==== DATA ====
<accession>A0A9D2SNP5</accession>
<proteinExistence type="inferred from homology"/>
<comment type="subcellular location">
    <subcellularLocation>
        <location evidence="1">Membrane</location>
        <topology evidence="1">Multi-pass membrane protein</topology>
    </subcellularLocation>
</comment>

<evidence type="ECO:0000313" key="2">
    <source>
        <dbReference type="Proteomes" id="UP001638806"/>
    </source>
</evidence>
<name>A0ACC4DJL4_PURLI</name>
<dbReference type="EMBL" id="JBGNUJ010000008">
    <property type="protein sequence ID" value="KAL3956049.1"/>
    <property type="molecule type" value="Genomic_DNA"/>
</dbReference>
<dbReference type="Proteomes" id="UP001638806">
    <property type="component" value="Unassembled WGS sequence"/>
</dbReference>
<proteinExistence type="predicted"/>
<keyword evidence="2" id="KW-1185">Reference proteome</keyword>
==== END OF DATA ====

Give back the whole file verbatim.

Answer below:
<accession>A0A9D2SNP5</accession>
<proteinExistence type="inferred from homology"/>
<comment type="subcellular location">
    <subcellularLocation>
        <location evidence="1">Membrane</location>
        <topology evidence="1">Multi-pass membrane protein</topology>
    </subcellularLocation>
</comment>

<evidence type="ECO:0000313" key="2">
    <source>
        <dbReference type="Proteomes" id="UP001638806"/>
    </source>
</evidence>
<name>A0ACC4DJL4_PURLI</name>
<dbReference type="EMBL" id="JBGNUJ010000008">
    <property type="protein sequence ID" value="KAL3956049.1"/>
    <property type="molecule type" value="Genomic_DNA"/>
</dbReference>
<dbReference type="Proteomes" id="UP001638806">
    <property type="component" value="Unassembled WGS sequence"/>
</dbReference>
<proteinExistence type="predicted"/>
<keyword evidence="2" id="KW-1185">Reference proteome</keyword>